Merkel wants more 'intensive' EU
German chancellor Angela Merkel has called for a more “intensive” political and fiscal union as the best answer to the euro zone crisis.
Her call comes as Germany faces renewed pressure to give ground on its opposition to aid for Spanish banks, a message brought to Berlin yesterday by British prime minister David Cameron.
“We need more Europe – not only a monetary union, but we also need a so-called fiscal union, in other words more joint budget policy,” said Dr Merkel. “And, most of all, we need a political union, meaning we need to gradually give competencies to Europe and give Europe control.”
Hours before Mr Cameron arrived, the chancellor delivered a swipe at the British leader, stating her determination to push aside EU stragglers and move ahead with integration.
“We already have in certain areas . . . a quasi two-speed Europe,” she told German breakfast television, citing the Schengen borderless travel area and the single currency. “That will increase. Whoever is in a currency union will have to move closer together. We have to be open about this, and make it possible for all to participate, but we cannot stand still just because one or another [country] doesn’t want to come along.”
At a joint press conference Mr Cameron said he shared Dr Merkel’s view that there was “no contradiction” between growth and budget discipline but said the fiscal treaty – which Britain has declined to ratify – was “important but not adequate” as a solution to the euro zone crisis.
“I have no doubt that euro zone countries want deeper integration,” he said in Berlin. “But Britain will not participate in this integration.”
Yesterday marked another round in a familiar choreography of crisis: calls from Berlin’s partners to act quickly to address the euro zone crisis, prompting the German leader to dig in her heels.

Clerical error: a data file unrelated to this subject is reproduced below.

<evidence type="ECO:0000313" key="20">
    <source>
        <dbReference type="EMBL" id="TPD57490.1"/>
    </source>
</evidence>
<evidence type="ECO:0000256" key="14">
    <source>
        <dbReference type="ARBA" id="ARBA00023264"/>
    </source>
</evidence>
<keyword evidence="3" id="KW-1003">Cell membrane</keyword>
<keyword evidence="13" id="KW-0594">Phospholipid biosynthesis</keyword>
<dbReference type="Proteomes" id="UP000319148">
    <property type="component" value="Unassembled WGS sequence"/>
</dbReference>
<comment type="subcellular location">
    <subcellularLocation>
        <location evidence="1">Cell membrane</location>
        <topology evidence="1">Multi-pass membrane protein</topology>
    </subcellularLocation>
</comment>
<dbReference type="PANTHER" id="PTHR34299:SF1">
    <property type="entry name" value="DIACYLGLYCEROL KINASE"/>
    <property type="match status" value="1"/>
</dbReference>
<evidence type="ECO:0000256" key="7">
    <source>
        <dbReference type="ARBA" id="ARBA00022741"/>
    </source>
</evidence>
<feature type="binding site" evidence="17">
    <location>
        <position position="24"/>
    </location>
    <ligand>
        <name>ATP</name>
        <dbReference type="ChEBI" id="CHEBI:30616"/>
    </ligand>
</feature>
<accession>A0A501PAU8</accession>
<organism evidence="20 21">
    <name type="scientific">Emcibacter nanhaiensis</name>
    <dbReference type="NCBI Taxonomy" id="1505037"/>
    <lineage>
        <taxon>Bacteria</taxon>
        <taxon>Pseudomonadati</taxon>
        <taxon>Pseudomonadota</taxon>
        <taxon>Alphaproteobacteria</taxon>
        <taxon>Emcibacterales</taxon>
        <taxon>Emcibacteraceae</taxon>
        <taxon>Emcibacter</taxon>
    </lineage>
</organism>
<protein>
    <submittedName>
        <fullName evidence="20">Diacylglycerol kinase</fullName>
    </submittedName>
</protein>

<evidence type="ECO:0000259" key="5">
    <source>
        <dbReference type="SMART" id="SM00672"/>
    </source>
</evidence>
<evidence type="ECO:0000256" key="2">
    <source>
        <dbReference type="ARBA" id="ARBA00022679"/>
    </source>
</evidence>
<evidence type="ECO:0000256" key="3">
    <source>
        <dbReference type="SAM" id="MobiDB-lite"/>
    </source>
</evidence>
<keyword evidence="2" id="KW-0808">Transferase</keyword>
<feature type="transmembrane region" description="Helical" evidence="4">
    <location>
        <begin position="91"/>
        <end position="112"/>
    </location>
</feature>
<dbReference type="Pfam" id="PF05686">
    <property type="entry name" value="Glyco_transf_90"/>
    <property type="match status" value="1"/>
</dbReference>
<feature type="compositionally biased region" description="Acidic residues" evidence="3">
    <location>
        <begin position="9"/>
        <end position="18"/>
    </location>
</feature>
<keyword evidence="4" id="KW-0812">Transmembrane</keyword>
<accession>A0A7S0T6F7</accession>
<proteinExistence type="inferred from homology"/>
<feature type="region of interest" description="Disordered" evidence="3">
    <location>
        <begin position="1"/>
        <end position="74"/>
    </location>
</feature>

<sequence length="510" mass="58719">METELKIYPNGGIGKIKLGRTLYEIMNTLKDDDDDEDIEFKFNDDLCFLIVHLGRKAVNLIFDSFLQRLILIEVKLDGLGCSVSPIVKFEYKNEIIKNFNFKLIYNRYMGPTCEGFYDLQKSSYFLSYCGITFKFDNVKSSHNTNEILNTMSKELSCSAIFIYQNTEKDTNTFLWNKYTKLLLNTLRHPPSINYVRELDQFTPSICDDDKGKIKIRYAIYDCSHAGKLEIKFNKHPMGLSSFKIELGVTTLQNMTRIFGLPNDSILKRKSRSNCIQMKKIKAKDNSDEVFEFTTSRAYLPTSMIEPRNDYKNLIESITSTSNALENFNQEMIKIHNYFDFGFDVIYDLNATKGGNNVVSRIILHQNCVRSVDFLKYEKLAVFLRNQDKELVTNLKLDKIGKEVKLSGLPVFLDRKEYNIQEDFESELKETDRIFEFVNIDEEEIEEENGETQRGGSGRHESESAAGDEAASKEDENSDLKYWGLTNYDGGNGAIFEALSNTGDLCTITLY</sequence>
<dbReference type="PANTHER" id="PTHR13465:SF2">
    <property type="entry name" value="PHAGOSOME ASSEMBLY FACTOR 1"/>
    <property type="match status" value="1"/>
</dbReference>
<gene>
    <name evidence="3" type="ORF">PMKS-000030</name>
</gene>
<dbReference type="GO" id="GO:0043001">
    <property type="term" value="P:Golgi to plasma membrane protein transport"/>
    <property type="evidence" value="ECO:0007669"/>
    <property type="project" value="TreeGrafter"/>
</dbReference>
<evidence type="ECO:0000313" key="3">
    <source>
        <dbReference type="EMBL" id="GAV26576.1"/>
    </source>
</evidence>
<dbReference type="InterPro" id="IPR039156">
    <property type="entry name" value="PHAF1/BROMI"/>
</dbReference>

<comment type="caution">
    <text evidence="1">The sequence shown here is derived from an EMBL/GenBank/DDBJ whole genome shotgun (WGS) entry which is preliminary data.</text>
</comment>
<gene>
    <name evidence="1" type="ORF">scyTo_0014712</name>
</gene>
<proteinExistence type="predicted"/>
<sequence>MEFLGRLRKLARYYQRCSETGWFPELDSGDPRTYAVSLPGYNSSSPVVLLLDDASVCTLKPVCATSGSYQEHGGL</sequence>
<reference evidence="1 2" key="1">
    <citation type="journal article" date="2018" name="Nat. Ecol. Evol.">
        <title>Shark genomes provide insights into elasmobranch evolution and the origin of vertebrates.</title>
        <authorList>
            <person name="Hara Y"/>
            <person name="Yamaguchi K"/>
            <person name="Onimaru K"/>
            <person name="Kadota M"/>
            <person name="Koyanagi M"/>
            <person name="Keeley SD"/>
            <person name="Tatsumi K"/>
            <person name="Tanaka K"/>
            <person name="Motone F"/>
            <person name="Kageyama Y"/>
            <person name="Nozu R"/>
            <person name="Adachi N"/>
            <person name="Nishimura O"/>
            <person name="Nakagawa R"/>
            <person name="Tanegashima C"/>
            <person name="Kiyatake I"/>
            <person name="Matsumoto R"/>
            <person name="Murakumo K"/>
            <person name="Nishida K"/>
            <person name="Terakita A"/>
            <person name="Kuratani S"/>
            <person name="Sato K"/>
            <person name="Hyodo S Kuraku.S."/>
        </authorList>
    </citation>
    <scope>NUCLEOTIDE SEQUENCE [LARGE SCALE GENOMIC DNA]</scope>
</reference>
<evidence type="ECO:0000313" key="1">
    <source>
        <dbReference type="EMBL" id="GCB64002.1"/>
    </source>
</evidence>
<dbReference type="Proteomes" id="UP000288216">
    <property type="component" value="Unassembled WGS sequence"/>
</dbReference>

Even if she believed the crisis could be solved in one “bold stroke” – which she does not – Dr Merkel senses pressure at home not to agree to any crisis measures that open the door to unlimited German transfers to EU neighbours, either directly or through banks.
“If everyone is liable for everyone else, that leads to carelessness,” warned the mass-market Bild yesterday. “And in the end, someone has to foot the bill – under current scenario: German banks and, in the end, German savers.”
Pushed by one side to act and another to stand firm, there are nevertheless signs that Dr Merkel is preparing a compromise.
First yesterday’s interview, delivering a clear “more Europe” message to Germans over their breakfast. Then yesterday afternoon the end of a stand-off with opposition parties over ratification of the fiscal treaty before the summer break.
In exchange for opposition support, guaranteeing the two-thirds Bundestag majority required to ratify treaties, the ruling Christian Democrats have agreed to push for a new financial transaction tax in as many EU states as possible.
Details of the tax will be agreed next week by German party leaders, but proposals circulating foresee a tax of up to 0.1 per cent on trades in all financial products, including derivatives.
Dr Merkel’s gesture to the opposition was a defeat for her Free Democrat junior coalition partner: it was steadfastly opposed to anything beyond a British-style share stamp duty.